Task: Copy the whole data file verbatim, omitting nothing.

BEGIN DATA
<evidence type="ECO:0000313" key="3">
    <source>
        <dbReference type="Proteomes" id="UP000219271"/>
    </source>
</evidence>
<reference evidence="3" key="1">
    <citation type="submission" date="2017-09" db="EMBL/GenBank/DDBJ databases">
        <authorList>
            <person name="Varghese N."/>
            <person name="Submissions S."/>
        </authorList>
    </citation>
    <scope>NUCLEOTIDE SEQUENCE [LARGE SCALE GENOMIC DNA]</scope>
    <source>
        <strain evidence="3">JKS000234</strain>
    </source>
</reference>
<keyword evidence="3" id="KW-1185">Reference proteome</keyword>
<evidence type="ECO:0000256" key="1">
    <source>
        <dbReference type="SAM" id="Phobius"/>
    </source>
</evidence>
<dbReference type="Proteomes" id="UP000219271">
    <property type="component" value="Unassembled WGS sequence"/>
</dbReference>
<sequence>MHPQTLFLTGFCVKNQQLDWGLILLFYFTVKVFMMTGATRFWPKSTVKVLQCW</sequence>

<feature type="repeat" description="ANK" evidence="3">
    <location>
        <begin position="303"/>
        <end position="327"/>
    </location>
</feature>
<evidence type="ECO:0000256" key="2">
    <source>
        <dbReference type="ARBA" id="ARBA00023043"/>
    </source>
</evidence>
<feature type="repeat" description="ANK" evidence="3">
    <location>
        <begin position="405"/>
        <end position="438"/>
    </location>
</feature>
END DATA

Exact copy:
<evidence type="ECO:0000313" key="3">
    <source>
        <dbReference type="Proteomes" id="UP000219271"/>
    </source>
</evidence>
<reference evidence="3" key="1">
    <citation type="submission" date="2017-09" db="EMBL/GenBank/DDBJ databases">
        <authorList>
            <person name="Varghese N."/>
            <person name="Submissions S."/>
        </authorList>
    </citation>
    <scope>NUCLEOTIDE SEQUENCE [LARGE SCALE GENOMIC DNA]</scope>
    <source>
        <strain evidence="3">JKS000234</strain>
    </source>
</reference>
<keyword evidence="3" id="KW-1185">Reference proteome</keyword>
<evidence type="ECO:0000256" key="1">
    <source>
        <dbReference type="SAM" id="Phobius"/>
    </source>
</evidence>
<dbReference type="Proteomes" id="UP000219271">
    <property type="component" value="Unassembled WGS sequence"/>
</dbReference>
<sequence>MHPQTLFLTGFCVKNQQLDWGLILLFYFTVKVFMMTGATRFWPKSTVKVLQCW</sequence>

<feature type="repeat" description="ANK" evidence="3">
    <location>
        <begin position="303"/>
        <end position="327"/>
    </location>
</feature>
<evidence type="ECO:0000256" key="2">
    <source>
        <dbReference type="ARBA" id="ARBA00023043"/>
    </source>
</evidence>
<feature type="repeat" description="ANK" evidence="3">
    <location>
        <begin position="405"/>
        <end position="438"/>
    </location>
</feature>